Monthly precipitation outlook for May 2022, showing the probability (percent chance) of above-normal, below-normal, or near-normal conditions. Source: NOAA's Climate Prediction Center.

Evaporative Demand Drought Index (EDDI) 4-Week Forecast

Map of the western US showing the Evaporative Demand Drought Index. Generally expect increased evaporative demand for Northern Texas for the 4 weeks following April 21.
4-week Evaporative Demand Drought Index (EDDI) forecast, showing projected evaporative demand for the 4 weeks following April 21, 2022. Areas shown in orange and red show regions of expected increased evaporation. Source: UC Merced.

3-Month Outlook for May–July 2022

Seasonal forecasts show a hot and dry season ahead for the Southern Plains:

  • Lower-than-normal precipitation is more likely than not for western Kansas, Oklahoma, Texas, and eastern New Mexico for May through July.
  • Odds strongly favor increased temperatures through the remainder of spring and early summer 2022 for the Southern Plains states. 

Three-Month Temperature Outlook: May–July 2022

Climate Prediction Center 3-month temperature outlook, valid for May–July 2022. Odds favor above normal temperatures for the Southern Plains states.
Three-month temperature outlook for May–July 2022, showing the probability (percent chance) of above-normal, below-normal, or near-normal conditions. Source: NOAA Climate Prediction Center.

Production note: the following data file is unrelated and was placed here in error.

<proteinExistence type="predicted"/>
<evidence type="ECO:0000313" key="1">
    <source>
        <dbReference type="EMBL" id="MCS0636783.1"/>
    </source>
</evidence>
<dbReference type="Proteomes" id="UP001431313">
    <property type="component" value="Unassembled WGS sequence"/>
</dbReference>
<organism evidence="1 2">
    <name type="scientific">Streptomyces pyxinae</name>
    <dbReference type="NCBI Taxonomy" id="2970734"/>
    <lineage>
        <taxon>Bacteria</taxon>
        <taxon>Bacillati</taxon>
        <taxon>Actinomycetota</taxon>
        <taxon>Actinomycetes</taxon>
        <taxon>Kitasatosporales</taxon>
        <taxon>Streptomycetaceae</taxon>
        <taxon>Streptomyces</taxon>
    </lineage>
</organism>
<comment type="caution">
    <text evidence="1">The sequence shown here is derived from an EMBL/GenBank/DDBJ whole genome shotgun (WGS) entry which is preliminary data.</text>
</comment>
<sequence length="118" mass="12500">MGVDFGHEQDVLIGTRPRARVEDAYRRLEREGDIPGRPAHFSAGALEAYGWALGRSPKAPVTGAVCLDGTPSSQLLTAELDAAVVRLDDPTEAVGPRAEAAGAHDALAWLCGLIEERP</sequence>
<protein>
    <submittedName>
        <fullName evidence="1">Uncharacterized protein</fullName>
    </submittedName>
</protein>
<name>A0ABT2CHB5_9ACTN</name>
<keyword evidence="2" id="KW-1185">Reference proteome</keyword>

Three-Month Precipitation Outlook: April–June 2022

Climate Prediction Center three-month precipitation outlook for May to July 2022, showing the probability of above-normal, below-normal, or near-normal conditions. Odds favor below normal precipitation for drought affected areas of Kansas, western Oklahoma and western Texas, with equal chances of above or below normal precipitation for eastern Texas and Oklahoma.
Three-month precipitation outlook for April–June 2022, showing the probability (percent chance) of above-normal, below-normal, or near-normal conditions. Source: NOAA Climate Prediction Center.

Seasonal Drought Outlook

  • Drought is expected to continue for the Southern Plains through spring.
  • The Climate Prediction Center's 3-month drought outlook shows drought remaining for all but northeastern Texas and far-eastern Oklahoma.

April 21–July 31, 2022 Drought Outlook

Climate Prediction Center's seasonal drought outlook, predicting where drought is likely to worsen, improve, or remain the same from April 21 to July 31, 2022. Current drought conditions over the western U.S. are forecast to persist.
U.S. seasonal drought outlook, predicting where drought is likely to persist, improve, develop, or be removed from April 21–July 31, 2022. Source: NOAA Climate Prediction Center.

La Niña to Continue Through Spring and Possibly into Summer

  • One of the primary drivers of drought across the Southwest, including western Texas, through winter and spring was a La Niña pattern in the Pacific.
  • The April 10 weekly NINO3.4 value was −0.70 °C, indicating a La Niña pattern persists in the central Pacific.
  • La Niña patterns do not usually persist into northern-hemisphere summer months, but the few historical events that have persisted experienced increased precipitation across the Southern Plains. No two La Niña patterns are the same.